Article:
Considering recent and upcoming articles on SOFREP, I wanted to take a moment to flesh out the phenomenon of volunteer soldiers a bit more. As we’ve written about previously, mercenary fighting forces are hardly something new. For instance, one SOFREP writer pointed out to me that Europeans who volunteered to fight alongside the Serbs during the 1990s Balkans conflict used that experience to kickstart their careers as private security contractors, later finding work as bodyguards elsewhere in Africa and Europe.

Today, we see the same thing happening. Not all, but some of the volunteers in Kurdistan, Syria, and Ukraine, are attempting to build their resume so that they can move into the world of contracting. To be clear, contracting can be difficult even if you are a special operations veteran with combat experience. Even such guys oftentimes end up being glorified mall cops for the Central Intelligence Agency. The job isn’t quite as cool as movies and video games would have you believe. For someone who served in the conventional military but was never deployed, it is even more difficult to break into this industry.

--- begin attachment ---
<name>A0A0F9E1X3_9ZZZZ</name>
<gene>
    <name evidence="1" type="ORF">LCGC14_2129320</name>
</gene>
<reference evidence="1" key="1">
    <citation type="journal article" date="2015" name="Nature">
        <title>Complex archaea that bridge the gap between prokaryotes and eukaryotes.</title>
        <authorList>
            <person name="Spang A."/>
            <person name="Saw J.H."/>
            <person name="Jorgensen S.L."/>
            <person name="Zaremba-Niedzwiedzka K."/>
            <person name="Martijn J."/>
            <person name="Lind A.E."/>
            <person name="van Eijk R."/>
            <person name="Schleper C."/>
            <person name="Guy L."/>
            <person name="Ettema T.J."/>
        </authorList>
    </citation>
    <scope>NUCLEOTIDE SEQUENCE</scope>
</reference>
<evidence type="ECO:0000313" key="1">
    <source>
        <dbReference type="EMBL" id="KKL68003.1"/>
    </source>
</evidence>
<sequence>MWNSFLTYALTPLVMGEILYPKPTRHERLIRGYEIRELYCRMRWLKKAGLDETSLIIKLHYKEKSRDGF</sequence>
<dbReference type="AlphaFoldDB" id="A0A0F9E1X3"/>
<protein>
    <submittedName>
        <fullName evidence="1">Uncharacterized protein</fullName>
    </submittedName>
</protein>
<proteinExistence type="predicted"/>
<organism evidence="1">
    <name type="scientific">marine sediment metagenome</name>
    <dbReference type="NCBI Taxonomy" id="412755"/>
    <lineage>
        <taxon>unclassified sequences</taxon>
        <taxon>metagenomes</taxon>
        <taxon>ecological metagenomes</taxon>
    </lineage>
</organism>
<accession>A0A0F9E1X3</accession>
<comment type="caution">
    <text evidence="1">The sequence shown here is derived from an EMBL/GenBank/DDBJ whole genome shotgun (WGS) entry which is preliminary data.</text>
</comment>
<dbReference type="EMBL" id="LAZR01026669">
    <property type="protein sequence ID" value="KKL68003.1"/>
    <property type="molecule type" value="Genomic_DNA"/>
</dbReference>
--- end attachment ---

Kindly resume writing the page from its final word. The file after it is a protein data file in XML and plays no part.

The environment has changed. American forces withdrew from Iraq and are in the process of drawing down in Afghanistan. Granted, our troops have now been re-deployed to Iraq to advise and assist, but the days of hardcore combat deployments to Kunar or Mosul are long over with. Today, we have a generation of soldiers who feel they missed out on the Global War on Terror. Simultaneously, shooting wars are currently ongoing in Ukraine, Kurdistan, Iraq, and—to a lesser extent since the South Africans helped take out the trash—Nigeria.

So let’s take a look at the push-and-pull dynamics for the “new” paradigm of soldiering.